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Weapons of Mass Destruction (WMD)

UN Office for the Coordination
of Humanitarian Affairs
31 January 2006

IRAQ: Despite government scepticism, negotiations with insurgents continue

BAGHDAD, 31 Jan 2006 (IRIN) - Political leaders are pursuing negotiations with insurgent groups in the hopes of curtailing the violence that has taken the lives of thousands of Iraqis in the past two years.

“For the last month we’ve been trying to convince militias to put down their guns until they see whether or not the new government can bring positive results,” said Adnan al-Dulaimi, leader of the Sunni Iraqi Accord Front.

Since national elections were held on 15 January, negotiations between political parties to form a coalition government have been ongoing. The new government is expected to be fully formed by the end of February.

According to al-Dulaimi, weekly meetings aimed at establishing a ceasefire are currently being held with insurgent leaders, for whom the presence of foreign forces in the country remains the outstanding issue.

“We’ve made good progress,” said al-Dulaimi. “But the presence of foreign troops could cause this accord to fail at anytime.”

Based on information given to IRIN by Sunni political groups, three insurgent militias – the Muhammad Army, the Islamic Army and the Muhammad Brigade – have already signed prospective peace deals. Sunni parties conducting the talks, however, are dependent on the US government providing a withdrawal date for its military forces.

“We will quit fighting only if the US military gives us a date for its withdrawal,” said Abu Omar, a leader of the insurgent Muhammad Army in Ramadi, capital of the beleaguered Anbar governorate.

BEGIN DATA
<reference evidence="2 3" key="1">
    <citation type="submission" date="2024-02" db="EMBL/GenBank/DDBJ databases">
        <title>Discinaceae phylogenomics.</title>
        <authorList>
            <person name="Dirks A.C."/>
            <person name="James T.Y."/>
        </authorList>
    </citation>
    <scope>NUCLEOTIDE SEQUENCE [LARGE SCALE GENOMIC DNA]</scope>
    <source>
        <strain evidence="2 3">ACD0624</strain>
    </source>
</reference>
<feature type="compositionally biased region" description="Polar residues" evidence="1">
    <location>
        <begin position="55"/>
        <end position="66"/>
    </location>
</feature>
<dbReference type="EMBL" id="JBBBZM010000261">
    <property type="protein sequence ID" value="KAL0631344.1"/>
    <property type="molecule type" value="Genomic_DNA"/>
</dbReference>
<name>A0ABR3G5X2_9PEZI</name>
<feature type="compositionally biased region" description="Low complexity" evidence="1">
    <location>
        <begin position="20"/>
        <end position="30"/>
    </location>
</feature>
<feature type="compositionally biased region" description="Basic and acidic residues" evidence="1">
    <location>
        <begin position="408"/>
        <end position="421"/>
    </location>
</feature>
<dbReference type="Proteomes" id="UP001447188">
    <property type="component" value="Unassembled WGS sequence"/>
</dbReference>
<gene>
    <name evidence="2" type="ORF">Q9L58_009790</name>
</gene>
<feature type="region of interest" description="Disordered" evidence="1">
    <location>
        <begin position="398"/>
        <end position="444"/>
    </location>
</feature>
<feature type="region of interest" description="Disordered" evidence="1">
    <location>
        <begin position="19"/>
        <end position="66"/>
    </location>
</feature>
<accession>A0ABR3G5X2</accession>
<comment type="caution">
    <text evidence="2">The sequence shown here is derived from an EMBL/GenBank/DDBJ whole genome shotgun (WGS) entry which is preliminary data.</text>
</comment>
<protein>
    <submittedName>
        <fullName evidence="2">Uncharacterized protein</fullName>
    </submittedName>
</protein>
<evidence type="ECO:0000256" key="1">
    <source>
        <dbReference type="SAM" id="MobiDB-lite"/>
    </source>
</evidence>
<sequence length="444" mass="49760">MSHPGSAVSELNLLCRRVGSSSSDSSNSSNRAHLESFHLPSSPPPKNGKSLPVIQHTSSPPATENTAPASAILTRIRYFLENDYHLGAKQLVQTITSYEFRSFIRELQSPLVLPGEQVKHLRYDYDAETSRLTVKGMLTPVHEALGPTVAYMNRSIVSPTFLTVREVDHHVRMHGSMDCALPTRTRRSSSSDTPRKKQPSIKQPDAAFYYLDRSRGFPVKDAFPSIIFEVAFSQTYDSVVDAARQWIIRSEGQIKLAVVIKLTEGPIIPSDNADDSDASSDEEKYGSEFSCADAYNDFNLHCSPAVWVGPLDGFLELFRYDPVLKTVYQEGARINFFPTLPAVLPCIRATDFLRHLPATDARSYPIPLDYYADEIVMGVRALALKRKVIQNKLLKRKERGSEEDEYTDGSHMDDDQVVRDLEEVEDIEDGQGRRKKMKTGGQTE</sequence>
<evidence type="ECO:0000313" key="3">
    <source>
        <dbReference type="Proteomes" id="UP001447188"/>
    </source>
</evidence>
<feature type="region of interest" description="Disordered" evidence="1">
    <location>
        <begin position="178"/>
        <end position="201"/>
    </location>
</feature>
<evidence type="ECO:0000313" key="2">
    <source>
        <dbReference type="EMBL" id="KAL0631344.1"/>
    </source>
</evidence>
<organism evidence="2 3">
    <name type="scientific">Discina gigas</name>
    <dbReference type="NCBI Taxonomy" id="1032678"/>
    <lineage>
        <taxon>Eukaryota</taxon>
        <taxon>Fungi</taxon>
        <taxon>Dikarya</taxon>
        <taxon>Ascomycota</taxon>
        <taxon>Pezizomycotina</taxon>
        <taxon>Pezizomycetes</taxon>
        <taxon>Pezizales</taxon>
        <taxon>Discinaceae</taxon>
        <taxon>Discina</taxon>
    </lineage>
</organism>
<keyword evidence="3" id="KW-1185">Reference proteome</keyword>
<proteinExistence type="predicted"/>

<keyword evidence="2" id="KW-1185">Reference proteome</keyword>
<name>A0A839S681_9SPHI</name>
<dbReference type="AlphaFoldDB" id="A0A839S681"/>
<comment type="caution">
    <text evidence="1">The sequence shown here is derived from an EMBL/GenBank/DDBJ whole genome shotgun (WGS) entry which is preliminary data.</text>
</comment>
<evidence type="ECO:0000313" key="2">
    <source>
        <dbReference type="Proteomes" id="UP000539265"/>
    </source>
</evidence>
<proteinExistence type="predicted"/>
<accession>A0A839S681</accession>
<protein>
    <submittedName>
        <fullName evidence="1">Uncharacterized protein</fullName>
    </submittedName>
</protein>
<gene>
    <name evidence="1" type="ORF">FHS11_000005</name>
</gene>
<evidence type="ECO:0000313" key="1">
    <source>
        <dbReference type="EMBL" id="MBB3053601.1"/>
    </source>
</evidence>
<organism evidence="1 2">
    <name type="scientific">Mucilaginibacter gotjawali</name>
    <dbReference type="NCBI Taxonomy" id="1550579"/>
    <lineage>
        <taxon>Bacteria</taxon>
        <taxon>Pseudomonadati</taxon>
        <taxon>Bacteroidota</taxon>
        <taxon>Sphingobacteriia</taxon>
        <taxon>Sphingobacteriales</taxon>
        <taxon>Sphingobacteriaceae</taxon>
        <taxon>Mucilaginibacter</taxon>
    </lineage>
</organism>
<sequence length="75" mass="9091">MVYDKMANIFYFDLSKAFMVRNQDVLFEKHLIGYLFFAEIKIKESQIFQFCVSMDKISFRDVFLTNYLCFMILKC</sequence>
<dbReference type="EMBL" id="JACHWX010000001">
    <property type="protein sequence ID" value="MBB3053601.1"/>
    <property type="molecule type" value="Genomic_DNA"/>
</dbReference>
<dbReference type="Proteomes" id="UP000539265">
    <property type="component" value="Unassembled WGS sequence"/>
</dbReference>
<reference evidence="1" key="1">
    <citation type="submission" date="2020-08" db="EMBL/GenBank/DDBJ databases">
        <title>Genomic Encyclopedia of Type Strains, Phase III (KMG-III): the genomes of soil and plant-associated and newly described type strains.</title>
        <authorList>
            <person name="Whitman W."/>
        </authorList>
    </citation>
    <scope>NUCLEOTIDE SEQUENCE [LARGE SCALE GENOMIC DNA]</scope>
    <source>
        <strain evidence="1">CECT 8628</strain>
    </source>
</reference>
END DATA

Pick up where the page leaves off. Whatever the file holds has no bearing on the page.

Abu Omar said that several Iraqi insurgent groups had so far consented to a proposed ceasefire, but that the Iraqi al-Qaida group had remained opposed to talks.

“We’re more open to the possibility of improvements in Iraq, but al-Qaida doesn’t care for such things because it’s not composed of Iraqis,” Abu Omar explained. “It’s made up of foreigners who have come to exploit the differences between our brothers.”

Sunni leaders, however, complain that their efforts to establish a truce have been impaired by the government’s unwillingness to talk to insurgents.

“The members of the government say they don’t negotiate with insurgents,” said Saleh al-Mutlaq, head of a Sunni group that recently won 11 seats in the 275-seat national assembly. “But merely sitting in their chairs without taking any risks will not solve the problem.”

Nevertheless, the interim Shi’ite Iraqi government continues to voice its opposition to holding talks.

“We’ve heard that US forces and Sunni leaders are negotiating with insurgents,” said Iraqi National Security Adviser Mowafaq al-Rubai. “We strongly criticise such actions because this threatens national security.”

“Such decisions should be taken by the Iraqi government,” al-Rubai added.

Local analysts, however, say that the best way to maintain peace is by keeping channels of communication with insurgent groups open.

“This is the time to solve outstanding issues, for the sake of our country’s future,” said Baghdad-based political analyst Muktadar Idris.


This material comes to you via IRIN, a UN humanitarian information unit, but May not necessarily reflect the views of the United Nations or its agencies. If you re-print, copy, archive or re-post this item, please retain this credit and disclaimer. Quotations or extracts should include attribution to the original sources. All materials copyright © UN Office for the Coordination of Humanitarian Affairs 2006

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